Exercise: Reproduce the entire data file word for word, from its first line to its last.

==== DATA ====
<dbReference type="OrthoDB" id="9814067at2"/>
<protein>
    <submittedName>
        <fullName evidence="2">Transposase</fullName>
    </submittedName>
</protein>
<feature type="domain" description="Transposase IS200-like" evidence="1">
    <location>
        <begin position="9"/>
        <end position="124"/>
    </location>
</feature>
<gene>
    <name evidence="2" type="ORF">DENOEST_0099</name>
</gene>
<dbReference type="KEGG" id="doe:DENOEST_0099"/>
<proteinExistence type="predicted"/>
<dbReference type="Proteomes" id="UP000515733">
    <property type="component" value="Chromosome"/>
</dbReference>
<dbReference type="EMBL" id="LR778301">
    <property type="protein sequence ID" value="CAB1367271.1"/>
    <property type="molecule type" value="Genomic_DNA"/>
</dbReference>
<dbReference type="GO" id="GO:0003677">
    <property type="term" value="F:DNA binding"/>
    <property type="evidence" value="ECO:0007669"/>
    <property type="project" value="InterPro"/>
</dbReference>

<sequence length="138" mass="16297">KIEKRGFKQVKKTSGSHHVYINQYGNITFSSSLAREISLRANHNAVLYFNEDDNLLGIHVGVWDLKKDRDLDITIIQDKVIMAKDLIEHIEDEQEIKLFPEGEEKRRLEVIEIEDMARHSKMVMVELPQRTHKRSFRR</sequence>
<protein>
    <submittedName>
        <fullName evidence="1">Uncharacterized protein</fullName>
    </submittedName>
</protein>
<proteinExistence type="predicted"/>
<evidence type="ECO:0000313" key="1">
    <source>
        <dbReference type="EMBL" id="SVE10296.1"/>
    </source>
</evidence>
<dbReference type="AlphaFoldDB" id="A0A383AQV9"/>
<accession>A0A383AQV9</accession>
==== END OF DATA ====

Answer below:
<dbReference type="OrthoDB" id="9814067at2"/>
<protein>
    <submittedName>
        <fullName evidence="2">Transposase</fullName>
    </submittedName>
</protein>
<feature type="domain" description="Transposase IS200-like" evidence="1">
    <location>
        <begin position="9"/>
        <end position="124"/>
    </location>
</feature>
<gene>
    <name evidence="2" type="ORF">DENOEST_0099</name>
</gene>
<dbReference type="KEGG" id="doe:DENOEST_0099"/>
<proteinExistence type="predicted"/>
<dbReference type="Proteomes" id="UP000515733">
    <property type="component" value="Chromosome"/>
</dbReference>
<dbReference type="EMBL" id="LR778301">
    <property type="protein sequence ID" value="CAB1367271.1"/>
    <property type="molecule type" value="Genomic_DNA"/>
</dbReference>
<dbReference type="GO" id="GO:0003677">
    <property type="term" value="F:DNA binding"/>
    <property type="evidence" value="ECO:0007669"/>
    <property type="project" value="InterPro"/>
</dbReference>

<sequence length="138" mass="16297">KIEKRGFKQVKKTSGSHHVYINQYGNITFSSSLAREISLRANHNAVLYFNEDDNLLGIHVGVWDLKKDRDLDITIIQDKVIMAKDLIEHIEDEQEIKLFPEGEEKRRLEVIEIEDMARHSKMVMVELPQRTHKRSFRR</sequence>
<protein>
    <submittedName>
        <fullName evidence="1">Uncharacterized protein</fullName>
    </submittedName>
</protein>
<proteinExistence type="predicted"/>
<evidence type="ECO:0000313" key="1">
    <source>
        <dbReference type="EMBL" id="SVE10296.1"/>
    </source>
</evidence>
<dbReference type="AlphaFoldDB" id="A0A383AQV9"/>
<accession>A0A383AQV9</accession>